OR/17/037 Discussion

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Hannis, S, and Gent, C. 2017. Petrophysical interpretation of selected wells near Liverpool for the UK Geoenergy Observatories project. British Geological Survey Internal Report, OR/17/037.

Lithology and permeability in Kemira 1[edit]

Distinguishing the stratigraphy, structure and rock properties in the Kemira 1 well is challenging (Figure 2). The interval identified as the Manchester Marl Formation is generally predominantly a calcareous mudstone to the west of Kemira 1 in the East Irish Sea Basin. It is considered to be a non-reservoir rock, sealing to upward fluid migration. The formation is known to transition to a sandy facies east of Kemira 1. However, if the formation is correctly identified in Kemira 1, then it appears from the log responses that the Manchester Marl has already transitioned to the sandy facies at that location and, given the separation in resistivity curves, it appears to be permeable. An alternative explanation could be that the interval could be the Chester Formation (Formerly known as the Chester Pebble Beds) overlying the Kinnerton Sandstone Formation (rather than the Collyhurst Sandstone Formation). This is based on interpretation of core from a borehole called Speke north of the river Mersey and could fit with the cuttings logs described below.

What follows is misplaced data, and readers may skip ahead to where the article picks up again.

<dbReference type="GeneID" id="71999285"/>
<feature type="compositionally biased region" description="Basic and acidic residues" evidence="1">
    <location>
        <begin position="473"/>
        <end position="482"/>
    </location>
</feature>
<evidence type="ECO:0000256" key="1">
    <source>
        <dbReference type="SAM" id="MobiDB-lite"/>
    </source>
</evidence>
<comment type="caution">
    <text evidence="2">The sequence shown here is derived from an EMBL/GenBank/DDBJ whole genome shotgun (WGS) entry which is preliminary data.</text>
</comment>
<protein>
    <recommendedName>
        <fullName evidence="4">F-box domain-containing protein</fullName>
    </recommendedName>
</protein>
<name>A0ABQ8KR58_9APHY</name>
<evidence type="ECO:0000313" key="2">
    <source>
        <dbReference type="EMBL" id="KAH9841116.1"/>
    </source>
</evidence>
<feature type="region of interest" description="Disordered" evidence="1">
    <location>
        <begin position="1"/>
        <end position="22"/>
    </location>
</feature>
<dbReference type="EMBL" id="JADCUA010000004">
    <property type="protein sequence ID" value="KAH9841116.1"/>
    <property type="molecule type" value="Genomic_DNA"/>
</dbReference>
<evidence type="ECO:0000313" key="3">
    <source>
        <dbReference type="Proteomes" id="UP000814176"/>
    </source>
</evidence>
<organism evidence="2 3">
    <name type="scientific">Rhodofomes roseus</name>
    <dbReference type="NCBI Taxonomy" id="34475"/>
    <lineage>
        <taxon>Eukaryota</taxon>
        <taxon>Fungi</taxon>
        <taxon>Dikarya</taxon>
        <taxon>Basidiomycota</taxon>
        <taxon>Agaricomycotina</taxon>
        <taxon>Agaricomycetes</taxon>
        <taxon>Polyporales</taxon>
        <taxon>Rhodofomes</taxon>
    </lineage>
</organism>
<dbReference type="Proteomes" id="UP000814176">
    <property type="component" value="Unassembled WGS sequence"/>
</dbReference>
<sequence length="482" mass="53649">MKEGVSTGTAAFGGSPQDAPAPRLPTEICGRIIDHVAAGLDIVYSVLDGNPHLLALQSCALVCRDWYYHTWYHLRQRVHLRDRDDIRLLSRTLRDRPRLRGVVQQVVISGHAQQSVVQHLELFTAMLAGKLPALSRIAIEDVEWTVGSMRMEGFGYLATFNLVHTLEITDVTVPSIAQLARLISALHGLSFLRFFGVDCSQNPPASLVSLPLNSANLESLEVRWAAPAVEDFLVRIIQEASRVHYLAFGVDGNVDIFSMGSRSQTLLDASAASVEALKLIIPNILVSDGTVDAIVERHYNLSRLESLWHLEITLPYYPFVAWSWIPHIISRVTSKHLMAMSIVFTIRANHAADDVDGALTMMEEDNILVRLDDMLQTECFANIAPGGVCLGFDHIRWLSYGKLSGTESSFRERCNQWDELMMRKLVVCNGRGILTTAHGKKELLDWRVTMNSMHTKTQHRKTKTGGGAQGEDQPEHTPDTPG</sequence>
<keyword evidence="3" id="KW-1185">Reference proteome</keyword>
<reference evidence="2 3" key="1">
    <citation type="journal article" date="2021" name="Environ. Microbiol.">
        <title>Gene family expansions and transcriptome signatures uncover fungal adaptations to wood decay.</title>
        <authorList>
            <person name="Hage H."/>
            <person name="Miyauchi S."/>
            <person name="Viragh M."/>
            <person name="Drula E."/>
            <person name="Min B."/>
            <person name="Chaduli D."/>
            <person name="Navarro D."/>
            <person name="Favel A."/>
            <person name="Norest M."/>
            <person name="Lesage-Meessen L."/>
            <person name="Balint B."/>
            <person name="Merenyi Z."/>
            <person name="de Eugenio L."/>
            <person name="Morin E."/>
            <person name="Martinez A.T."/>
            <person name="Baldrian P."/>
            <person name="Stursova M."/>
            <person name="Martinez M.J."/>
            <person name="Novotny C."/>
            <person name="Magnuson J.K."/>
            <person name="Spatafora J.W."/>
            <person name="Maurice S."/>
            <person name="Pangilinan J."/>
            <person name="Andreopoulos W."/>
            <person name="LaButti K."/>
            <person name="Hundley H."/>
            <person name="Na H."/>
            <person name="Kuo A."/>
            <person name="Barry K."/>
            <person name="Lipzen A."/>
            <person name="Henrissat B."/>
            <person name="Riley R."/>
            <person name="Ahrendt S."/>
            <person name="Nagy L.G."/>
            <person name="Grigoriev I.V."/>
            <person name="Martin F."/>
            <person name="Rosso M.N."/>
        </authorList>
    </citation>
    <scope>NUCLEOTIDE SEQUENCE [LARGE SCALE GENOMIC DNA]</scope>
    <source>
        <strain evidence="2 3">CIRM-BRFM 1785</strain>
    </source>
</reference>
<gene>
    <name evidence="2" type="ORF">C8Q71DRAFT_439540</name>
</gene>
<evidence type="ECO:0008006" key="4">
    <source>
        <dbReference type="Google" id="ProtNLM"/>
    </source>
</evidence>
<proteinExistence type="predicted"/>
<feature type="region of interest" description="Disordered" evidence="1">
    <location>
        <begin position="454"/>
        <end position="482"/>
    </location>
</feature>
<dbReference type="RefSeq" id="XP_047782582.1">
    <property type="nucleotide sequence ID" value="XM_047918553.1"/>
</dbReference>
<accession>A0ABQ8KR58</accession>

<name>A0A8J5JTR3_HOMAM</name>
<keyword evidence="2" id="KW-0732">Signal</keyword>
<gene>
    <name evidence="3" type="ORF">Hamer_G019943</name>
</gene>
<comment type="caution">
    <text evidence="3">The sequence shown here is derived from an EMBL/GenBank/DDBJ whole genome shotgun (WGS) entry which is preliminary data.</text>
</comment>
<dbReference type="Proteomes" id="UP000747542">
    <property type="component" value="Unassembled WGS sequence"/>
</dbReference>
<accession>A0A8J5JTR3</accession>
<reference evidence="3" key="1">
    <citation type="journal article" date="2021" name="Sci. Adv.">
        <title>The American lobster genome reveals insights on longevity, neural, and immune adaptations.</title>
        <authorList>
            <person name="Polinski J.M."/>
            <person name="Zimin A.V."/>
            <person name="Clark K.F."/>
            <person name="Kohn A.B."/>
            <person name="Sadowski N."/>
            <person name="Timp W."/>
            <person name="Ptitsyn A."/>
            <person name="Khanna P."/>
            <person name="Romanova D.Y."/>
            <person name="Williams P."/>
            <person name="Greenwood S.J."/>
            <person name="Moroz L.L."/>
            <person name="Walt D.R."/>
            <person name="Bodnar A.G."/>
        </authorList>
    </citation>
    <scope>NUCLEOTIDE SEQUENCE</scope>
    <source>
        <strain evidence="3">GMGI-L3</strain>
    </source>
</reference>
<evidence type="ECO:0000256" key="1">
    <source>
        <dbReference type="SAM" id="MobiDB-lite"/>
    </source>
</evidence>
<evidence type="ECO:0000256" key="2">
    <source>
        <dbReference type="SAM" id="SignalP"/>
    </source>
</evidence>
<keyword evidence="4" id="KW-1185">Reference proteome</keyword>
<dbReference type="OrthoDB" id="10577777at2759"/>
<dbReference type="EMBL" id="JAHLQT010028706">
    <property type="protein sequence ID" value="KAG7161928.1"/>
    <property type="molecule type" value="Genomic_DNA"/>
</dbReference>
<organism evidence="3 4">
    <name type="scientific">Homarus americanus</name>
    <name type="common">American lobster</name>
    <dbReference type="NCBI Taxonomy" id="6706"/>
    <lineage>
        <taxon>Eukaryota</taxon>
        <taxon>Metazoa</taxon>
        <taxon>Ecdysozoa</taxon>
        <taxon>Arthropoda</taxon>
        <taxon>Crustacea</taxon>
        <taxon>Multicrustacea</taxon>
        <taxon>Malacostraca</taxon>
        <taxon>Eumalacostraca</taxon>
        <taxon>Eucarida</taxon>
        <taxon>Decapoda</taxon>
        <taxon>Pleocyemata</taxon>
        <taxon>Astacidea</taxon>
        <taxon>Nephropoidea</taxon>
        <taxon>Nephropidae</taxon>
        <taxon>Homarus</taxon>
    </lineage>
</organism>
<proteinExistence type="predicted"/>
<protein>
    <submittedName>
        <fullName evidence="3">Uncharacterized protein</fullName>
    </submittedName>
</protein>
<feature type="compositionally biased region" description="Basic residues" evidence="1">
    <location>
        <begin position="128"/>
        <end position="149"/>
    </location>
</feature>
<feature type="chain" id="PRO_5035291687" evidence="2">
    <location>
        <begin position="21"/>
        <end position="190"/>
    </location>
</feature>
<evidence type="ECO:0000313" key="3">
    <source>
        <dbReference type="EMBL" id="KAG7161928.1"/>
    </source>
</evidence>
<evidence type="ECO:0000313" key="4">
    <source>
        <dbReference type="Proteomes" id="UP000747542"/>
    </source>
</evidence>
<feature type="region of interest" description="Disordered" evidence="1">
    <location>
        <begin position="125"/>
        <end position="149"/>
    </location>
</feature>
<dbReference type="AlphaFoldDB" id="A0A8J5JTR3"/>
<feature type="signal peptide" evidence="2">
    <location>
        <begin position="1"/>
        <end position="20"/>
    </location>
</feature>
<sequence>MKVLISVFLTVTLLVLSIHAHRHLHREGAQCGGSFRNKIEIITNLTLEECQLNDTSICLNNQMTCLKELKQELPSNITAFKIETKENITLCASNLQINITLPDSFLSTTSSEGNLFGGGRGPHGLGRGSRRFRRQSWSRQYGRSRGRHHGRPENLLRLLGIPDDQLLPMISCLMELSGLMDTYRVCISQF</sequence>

When a well is drilled, the rock chippings (cuttings) are brought to the surface by the circulating drilling fluid. These are sieved out, examined and described to help with the geological interpretation. The company cuttings logs for Kemira 1 over the interval identified as the Manchester Marl Formation reports predominantly sandstone. The deciphering the description of the cuttings, it appears the sandstone is generally moderately to poorly consolidated with silica cement. Some loose grains, moderately well sorted and some siltstone frags are also reported, with a thin pebble conglomerate at the base.